3. She is an extremely picky eater.  She loves cucumbers, tomatoes, strawberries, bananas, apples, grapes, melon, pancakes, bread, brown sugar/cinnamon pop tarts (yes, I let my child eat pop tarts–get over it!), chocolate milk and cosmic brownies.  She mostly stays away from meat except for the occasional poultry product, but she’ll eat scrambled eggs and cheese on occasion.  I don’t bother stressing about it anymore.

4. She’s willing to try new things (with the exception of food, of course).  Last year she took a ballet/tap combo dance class, and despite her shy nature, got up on that stage on recital day and danced her little heart out.

5. She has a fantastic sense of humor, and, like the rest of her siblings, is pretty handy with the one-liners.  Mr. T is often saying, “BigHugs, you’re awesome.”

6. She hugs me and tells me she loves me at least a dozen times a day.  I’m going to enjoy that while it lasts.

Happy birthday, BigHugs!  I love you, too!


Christmas miracles

17 Jan

Yes, I know it’s already MLK Jr. Day, but I have a few things I was planning to report, and if I don’t report the things I was planning to, who knows the next time I’ll have anything report-worthy to report, planned or not.

1.  I received in my Christmas stocking a receipt for a photography class—one of those one-night workshoppy things through the parks & rec, but still.  Pretty awesome.

2.  Chuck cleaned the bathroom.  On Christmas Day, people.  Counters, sinks, toilet, shower, floors—everything.  I should make more wishes on the blog.

3.  I only had one pre-Christmas meltdown/tantrum.  Just one.  I’ve conveniently forgotten what it was about.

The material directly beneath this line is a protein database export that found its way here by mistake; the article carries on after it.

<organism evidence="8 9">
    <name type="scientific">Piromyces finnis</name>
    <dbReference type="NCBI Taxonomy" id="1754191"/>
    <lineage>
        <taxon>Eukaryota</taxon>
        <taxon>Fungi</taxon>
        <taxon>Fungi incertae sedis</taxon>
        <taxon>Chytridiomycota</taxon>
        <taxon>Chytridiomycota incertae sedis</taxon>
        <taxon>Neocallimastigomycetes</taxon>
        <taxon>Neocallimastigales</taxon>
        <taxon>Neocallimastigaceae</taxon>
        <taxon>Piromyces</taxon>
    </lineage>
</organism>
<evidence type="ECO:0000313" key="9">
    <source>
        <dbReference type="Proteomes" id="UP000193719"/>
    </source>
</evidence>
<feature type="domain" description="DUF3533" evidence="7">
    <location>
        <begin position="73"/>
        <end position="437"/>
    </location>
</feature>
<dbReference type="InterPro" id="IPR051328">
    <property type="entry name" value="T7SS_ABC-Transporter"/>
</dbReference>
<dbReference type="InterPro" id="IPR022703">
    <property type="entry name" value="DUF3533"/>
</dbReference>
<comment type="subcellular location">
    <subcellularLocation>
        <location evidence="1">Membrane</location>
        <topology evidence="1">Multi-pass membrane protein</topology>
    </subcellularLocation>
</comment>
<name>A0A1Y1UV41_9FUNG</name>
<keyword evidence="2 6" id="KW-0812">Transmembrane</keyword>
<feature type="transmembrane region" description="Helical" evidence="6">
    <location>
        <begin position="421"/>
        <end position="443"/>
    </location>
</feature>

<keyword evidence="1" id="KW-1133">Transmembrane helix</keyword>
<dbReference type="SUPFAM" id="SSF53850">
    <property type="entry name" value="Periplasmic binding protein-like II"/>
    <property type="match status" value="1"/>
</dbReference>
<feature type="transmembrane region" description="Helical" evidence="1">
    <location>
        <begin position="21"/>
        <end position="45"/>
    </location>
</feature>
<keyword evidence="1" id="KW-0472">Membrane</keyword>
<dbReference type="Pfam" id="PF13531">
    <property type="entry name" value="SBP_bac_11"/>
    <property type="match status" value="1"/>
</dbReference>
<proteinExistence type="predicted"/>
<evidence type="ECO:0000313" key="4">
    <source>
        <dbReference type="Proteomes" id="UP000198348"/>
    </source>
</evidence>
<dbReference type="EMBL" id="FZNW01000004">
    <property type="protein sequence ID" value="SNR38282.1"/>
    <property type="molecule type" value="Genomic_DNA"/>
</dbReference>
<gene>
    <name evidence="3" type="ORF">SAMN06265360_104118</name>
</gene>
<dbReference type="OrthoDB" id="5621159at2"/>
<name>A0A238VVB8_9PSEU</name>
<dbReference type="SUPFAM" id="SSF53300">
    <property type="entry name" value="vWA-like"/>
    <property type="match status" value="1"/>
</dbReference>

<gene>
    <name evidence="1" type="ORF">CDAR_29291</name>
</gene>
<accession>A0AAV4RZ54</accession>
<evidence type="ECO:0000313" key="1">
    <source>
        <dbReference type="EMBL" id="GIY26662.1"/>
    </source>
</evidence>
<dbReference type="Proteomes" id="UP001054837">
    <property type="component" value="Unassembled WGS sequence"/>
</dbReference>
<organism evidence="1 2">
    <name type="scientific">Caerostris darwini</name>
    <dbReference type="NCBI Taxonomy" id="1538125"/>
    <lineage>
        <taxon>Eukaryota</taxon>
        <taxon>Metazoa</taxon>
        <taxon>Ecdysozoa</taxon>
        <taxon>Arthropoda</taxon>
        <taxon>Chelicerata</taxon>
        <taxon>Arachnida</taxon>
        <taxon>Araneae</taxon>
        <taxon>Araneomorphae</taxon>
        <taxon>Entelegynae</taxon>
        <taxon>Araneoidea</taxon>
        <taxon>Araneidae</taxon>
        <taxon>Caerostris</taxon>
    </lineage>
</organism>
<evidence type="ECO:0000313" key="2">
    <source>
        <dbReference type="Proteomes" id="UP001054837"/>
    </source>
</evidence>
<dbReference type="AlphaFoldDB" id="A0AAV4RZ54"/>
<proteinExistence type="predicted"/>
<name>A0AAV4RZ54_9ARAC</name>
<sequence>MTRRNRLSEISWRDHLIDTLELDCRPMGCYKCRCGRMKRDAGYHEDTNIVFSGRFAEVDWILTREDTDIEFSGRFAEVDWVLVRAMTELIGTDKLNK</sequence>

4.  We did not exceed the limits of our trash/recycle bins with our Christmas-induced consumerism/frivolity.  I believe that is a first.  At least in many years.

5.  I only gained 5 lbs with my Christmas induced gluttony.  Now that’s a miracle.


Some less than miraculous events to keep it real on Christmas.

1.  My attempts to preserve our Christmas memories resulted in this:


and this:


and this:

and this:


(a strong candidate for next year’s Christmas cards)

2.  In my excitement over yuletide bathing in complete cleanliness, I managed to twist the hose of our detachable shower head thingy to such a degree that when I placed in back in its holder it immediately spun 135 degrees, dousing the newly cleaned mirror, counter and floor and blowing out three vanity bulbs.  Woops.

3.  It was a pretty impressive pre-Christmas meltdown/tantrum.  Still don’t remember what it was about, but I’m sure it was completely, ahem,  justified.

4.  Although our trashcans did not overfloweth, we still have gifts that remained untouched.  I’m hoping someday I’ll find just the right balance.

5.  Three weeks later, I still have that 5 lbs, so I’m thinking this is less of the gain 5 lbs in a day-lose in one or two days variety, and more of the gain 5 lbs in a day-keep for weeks, months or forever variety.  Ah well. 

Do you have anything report-worthy to report on Christmas and/or MLK Jr. Day?

The babies Jesus

6 Jan

I know Christmas is over, but I think I told Julie I’d show you my baby Jesuses that I worked so hard on.

First, a little background.  Thirty some odd years ago, my aunt made our family a bean bag nativity set.  What is a bean bag nativity set, you ask?  Well, this is a bean bag nativity set:

It’s the perfect nativity set for kids because you can actually touch it without mom freaking out.  Not only you can touch it, but you can play with it, and even act out the whole nativity story if you’d like.  With a closer look, you can see it has been well loved.

Hay and hair refuse to be tamed (though I’m not sure I remember the hair ever looking much different than this), Mary’s missing a hand (I’m hoping that has nothing to do with the nativity bowling incident of 1996), the camel can no longer stand unaided—you get the picture.  But this nativity set is responsible for some of my most treasured childhood Christmas memories, and I wanted to pass that on to my children.  So about a decade ago, my oldest sister and I made new nativity sets.